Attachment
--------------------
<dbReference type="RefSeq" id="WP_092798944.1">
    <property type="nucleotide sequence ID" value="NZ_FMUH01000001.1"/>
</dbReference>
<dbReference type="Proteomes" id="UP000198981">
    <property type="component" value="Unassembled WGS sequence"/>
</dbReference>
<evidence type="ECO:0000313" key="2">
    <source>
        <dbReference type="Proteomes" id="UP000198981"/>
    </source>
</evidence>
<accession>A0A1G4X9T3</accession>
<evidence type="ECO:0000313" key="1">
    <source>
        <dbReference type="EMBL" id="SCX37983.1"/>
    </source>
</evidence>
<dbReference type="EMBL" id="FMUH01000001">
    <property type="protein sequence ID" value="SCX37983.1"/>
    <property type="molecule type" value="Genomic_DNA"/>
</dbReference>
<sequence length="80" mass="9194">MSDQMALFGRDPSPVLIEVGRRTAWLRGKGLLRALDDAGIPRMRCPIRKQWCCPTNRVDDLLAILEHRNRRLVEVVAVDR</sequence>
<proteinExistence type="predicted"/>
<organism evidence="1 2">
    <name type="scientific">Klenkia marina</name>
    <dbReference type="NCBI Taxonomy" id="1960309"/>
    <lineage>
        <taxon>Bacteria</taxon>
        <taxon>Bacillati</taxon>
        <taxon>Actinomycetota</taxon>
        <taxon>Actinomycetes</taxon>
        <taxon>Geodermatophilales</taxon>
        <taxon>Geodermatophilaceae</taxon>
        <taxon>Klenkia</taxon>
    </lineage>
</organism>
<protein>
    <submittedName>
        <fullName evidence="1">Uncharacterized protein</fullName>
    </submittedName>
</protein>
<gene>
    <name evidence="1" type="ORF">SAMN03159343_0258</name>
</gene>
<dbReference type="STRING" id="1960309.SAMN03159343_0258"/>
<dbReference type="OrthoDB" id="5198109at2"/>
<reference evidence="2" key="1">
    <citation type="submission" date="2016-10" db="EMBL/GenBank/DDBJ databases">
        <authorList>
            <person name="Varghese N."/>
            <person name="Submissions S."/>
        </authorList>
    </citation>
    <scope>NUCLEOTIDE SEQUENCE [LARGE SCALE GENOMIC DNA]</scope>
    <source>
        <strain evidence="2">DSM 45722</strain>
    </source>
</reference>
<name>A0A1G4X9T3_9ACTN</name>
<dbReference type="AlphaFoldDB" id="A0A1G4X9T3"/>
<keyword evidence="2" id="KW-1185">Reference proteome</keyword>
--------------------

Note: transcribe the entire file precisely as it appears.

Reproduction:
<dbReference type="RefSeq" id="WP_092798944.1">
    <property type="nucleotide sequence ID" value="NZ_FMUH01000001.1"/>
</dbReference>
<dbReference type="Proteomes" id="UP000198981">
    <property type="component" value="Unassembled WGS sequence"/>
</dbReference>
<evidence type="ECO:0000313" key="2">
    <source>
        <dbReference type="Proteomes" id="UP000198981"/>
    </source>
</evidence>
<accession>A0A1G4X9T3</accession>
<evidence type="ECO:0000313" key="1">
    <source>
        <dbReference type="EMBL" id="SCX37983.1"/>
    </source>
</evidence>
<dbReference type="EMBL" id="FMUH01000001">
    <property type="protein sequence ID" value="SCX37983.1"/>
    <property type="molecule type" value="Genomic_DNA"/>
</dbReference>
<sequence length="80" mass="9194">MSDQMALFGRDPSPVLIEVGRRTAWLRGKGLLRALDDAGIPRMRCPIRKQWCCPTNRVDDLLAILEHRNRRLVEVVAVDR</sequence>
<proteinExistence type="predicted"/>
<organism evidence="1 2">
    <name type="scientific">Klenkia marina</name>
    <dbReference type="NCBI Taxonomy" id="1960309"/>
    <lineage>
        <taxon>Bacteria</taxon>
        <taxon>Bacillati</taxon>
        <taxon>Actinomycetota</taxon>
        <taxon>Actinomycetes</taxon>
        <taxon>Geodermatophilales</taxon>
        <taxon>Geodermatophilaceae</taxon>
        <taxon>Klenkia</taxon>
    </lineage>
</organism>
<protein>
    <submittedName>
        <fullName evidence="1">Uncharacterized protein</fullName>
    </submittedName>
</protein>
<gene>
    <name evidence="1" type="ORF">SAMN03159343_0258</name>
</gene>
<dbReference type="STRING" id="1960309.SAMN03159343_0258"/>
<dbReference type="OrthoDB" id="5198109at2"/>
<reference evidence="2" key="1">
    <citation type="submission" date="2016-10" db="EMBL/GenBank/DDBJ databases">
        <authorList>
            <person name="Varghese N."/>
            <person name="Submissions S."/>
        </authorList>
    </citation>
    <scope>NUCLEOTIDE SEQUENCE [LARGE SCALE GENOMIC DNA]</scope>
    <source>
        <strain evidence="2">DSM 45722</strain>
    </source>
</reference>
<name>A0A1G4X9T3_9ACTN</name>
<dbReference type="AlphaFoldDB" id="A0A1G4X9T3"/>
<keyword evidence="2" id="KW-1185">Reference proteome</keyword>